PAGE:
“For more than 30 years, consistently falling mortgage interest rates have helped spur more home sales. But in about a year’s time, that decades-long tailwind will likely shift to a housing headwind.” Sales will be hit hard, according to a worried analysis from Zillow.
But not yet.
Home sales have been hot, by post-Financial Crisis standards. According to the National Association of Realtors, sales of new homes rose to a seasonally adjusted annual rate of 546,000 in May, fastest pace since February 2008. The pending home sales index hit the highest level since April 2006. Existing home sales rose 9.2% from a year ago to a seasonally adjusted annual rate of 5.35 million, the fastest pace since November 2009. And the median price of existing homes jumped 7.9% to $228,700, the highest since 2006.
The median home price had hit the all-time crazy peak of $230,000 in 2006, during the insane Housing Bubble that had such dramatic consequences when it imploded. So in May, the median price was almost back where it had been during that all-time crazy peak in 2006. Just $1,300 off! Surely in June, the record will fall and a series of new all-time crazy records will be set. In a number of cities, insane records are already being set month after month, but no way that this is a housing bubble this time [read… San Francisco vs America in Housing Bubble 2].
There is nothing like a big bubble to perk up everyone’s mood. The whole industry is drooling. “It’s been a booming year for mortgage origination growth,” Equifax reported breathlessly on Monday:
Total mortgage origination balances jumped 74% year-over-year in the first quarter to $466 billion. Of them:
- First-lien mortgage balances soared 80% to $430 billion; the number of mortgages originated in Q1 jumped 55% to 1.78 million; and average loan amounts rose 12% to $232,547.
- Home equity lines of credit (HELOCs) rose 30% to $31 billion, with new accounts up 21% to 285,700, the highest since 2008; the average credit limit rose 9% in March to $108,533.
- New home equity installment loans rose 14% to $5.0 billion; new loans originated in Q1 jumped 20% to more than 142,800.
These are a huge increases.
And there’s a reason for this: mortgage rates have been near historic lows but are scheduled to rise, and now a buyer’s panic has broken out. People are desperately trying to grab the cheap mortgage rates while they’re still available and buy a home, no matter what the price.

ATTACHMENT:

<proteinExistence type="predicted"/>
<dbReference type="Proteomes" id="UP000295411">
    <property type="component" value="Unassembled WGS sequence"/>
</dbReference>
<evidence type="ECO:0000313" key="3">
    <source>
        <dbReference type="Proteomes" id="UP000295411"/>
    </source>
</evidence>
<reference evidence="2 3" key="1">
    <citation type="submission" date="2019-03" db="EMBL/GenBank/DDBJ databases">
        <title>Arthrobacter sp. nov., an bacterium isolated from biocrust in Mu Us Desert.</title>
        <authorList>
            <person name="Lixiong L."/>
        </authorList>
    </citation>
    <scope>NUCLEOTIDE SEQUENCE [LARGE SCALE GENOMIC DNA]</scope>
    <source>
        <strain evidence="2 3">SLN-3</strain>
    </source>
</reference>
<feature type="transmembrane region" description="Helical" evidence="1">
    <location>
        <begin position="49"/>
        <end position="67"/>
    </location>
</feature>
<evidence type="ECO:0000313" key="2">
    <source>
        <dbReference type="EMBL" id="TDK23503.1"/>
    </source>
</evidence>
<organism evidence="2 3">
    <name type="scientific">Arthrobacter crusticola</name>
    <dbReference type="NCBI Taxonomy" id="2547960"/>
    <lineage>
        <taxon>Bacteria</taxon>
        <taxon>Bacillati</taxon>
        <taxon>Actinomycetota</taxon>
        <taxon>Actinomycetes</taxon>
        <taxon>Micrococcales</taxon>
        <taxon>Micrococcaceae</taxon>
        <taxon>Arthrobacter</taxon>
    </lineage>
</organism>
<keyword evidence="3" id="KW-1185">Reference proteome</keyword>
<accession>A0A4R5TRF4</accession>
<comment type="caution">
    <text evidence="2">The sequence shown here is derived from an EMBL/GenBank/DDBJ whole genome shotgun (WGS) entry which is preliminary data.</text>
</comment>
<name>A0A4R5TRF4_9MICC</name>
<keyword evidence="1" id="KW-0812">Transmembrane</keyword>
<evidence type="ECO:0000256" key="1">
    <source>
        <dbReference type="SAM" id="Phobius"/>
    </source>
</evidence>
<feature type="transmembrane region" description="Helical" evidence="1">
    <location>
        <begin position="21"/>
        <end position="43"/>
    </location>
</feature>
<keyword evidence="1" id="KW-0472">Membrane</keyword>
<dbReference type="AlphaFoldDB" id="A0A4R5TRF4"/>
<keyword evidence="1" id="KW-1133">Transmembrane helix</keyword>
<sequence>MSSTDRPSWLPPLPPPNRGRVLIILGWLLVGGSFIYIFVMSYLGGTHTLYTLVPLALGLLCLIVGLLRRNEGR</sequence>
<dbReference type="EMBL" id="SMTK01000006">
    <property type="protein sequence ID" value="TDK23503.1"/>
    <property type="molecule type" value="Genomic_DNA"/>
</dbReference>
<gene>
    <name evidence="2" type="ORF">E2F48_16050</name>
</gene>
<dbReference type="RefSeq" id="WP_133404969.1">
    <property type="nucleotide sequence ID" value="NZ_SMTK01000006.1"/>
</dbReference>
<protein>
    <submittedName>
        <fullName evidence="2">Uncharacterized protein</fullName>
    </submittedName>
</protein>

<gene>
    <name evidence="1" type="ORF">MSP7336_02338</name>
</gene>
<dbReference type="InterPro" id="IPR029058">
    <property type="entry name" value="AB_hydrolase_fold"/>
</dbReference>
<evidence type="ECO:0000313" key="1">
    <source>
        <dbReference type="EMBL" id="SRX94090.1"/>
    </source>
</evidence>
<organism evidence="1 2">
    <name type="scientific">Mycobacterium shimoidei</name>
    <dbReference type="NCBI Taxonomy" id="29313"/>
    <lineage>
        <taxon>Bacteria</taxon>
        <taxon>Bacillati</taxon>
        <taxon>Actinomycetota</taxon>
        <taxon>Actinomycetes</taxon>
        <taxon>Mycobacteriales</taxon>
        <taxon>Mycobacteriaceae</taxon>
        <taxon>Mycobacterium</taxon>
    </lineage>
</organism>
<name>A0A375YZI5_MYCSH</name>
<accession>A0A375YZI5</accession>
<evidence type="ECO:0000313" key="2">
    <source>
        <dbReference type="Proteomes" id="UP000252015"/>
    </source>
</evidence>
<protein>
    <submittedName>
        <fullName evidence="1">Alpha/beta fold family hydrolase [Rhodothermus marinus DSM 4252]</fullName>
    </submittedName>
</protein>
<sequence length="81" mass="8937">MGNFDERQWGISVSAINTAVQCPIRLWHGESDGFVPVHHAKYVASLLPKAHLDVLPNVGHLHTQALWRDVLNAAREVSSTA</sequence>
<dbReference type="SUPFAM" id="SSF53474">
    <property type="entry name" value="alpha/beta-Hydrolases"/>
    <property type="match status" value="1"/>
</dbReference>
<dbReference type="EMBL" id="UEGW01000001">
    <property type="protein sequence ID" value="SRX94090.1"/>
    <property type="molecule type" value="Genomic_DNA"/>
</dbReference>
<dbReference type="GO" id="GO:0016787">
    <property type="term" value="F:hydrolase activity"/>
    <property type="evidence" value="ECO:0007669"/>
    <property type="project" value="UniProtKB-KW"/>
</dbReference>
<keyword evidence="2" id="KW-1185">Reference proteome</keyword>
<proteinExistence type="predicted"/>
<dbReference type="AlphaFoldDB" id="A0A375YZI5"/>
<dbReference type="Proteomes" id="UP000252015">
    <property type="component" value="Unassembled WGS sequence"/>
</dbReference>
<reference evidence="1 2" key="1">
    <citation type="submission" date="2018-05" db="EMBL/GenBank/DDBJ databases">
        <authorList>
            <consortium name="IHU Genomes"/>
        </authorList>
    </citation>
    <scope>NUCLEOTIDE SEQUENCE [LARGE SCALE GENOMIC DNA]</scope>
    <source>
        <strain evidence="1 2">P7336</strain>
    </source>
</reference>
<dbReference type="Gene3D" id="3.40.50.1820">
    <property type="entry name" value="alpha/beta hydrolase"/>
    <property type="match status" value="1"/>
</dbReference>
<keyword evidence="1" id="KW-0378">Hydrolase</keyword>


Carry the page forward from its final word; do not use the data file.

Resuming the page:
For over three decades, mortgage rates have declined, with some mini-surges in between. It boosted sales and inflated home prices. It’s been a long fun party with a disconcerting interlude back to reality. And most potential homebuyers today have only experienced rates going down:
But as the Fed approaches “liftoff,” possibly as soon as this September, “we are approaching the beginning of the end of the era of falling mortgage rates, and entering a period in which rates are likely to rise over the next several years,” Zillow said in an analysis. This is when “that decades-long tailwind will likely shift to a housing headwind.”
Rising mortgage rates would begin to be a “drag” on sales by mid-2016, Zillow figured. By 2018, it could drag down sales of existing homes by about 7% “from current levels.”
Given the recent average of the seasonally adjusted annual rate of 5.1 million home sales, a 7% drop would mean 350,000 fewer sales for the year, which would push the seasonally adjusted rate down to 4.75 million homes by 2018. A big step down from May’s seasonally adjusted rate of 5.35 million in home sales. Bye-bye long-term housing boom.
The analysis assumed that the 30-year fixed mortgage rate would reach 4.63% by December 2015, 5.63% by December 2016, 6.88% by December 2017, and 7.75% by December 2018. It also assumed a household formation rate of 1% per year, which is more optimistic than what we’ve seen in much of the post-Financial-Crisis era.
And there’s a particularly troubling problem with rising mortgage rates:
But for homeowners currently locked in at a low rate, rising mortgage rates could represent a budgetary curveball should they decide to buy another home in coming years. Homeowners used to a certain monthly mortgage payment may balk at paying a higher amount per month in financing costs for a home roughly comparable to their current residence, to say nothing of a home that is more expensive.
In this way, higher mortgage rates – and higher prices! – make it more difficult if not impossible for households to move to different home, which cuts housing turnover and sales and puts downward pressure on prices: the “mortgage rate lock-in” phenomenon, as it’s called.
“For decades, homeowners haven’t had to worry about that,” the analysis warns. “By this time next year, they’ll need to start.”
This is another success of the current monetary policies, and the no-holds-barred credit boom they have engendered. They’ve led to a convoluted and precarious situation where nearly all assets, including homes, are overpriced, and not just by a little. It will unwind, as these things always do over time, and for many people, a home will once again become an expense rather than that wealth-producing asset that they were promised it would be.
But the market faces another problem. Turns out, to the greatest consternation of some folks on Wall Street, millennials are smart. Read… Wall Street Frets about its Nightmare Generation
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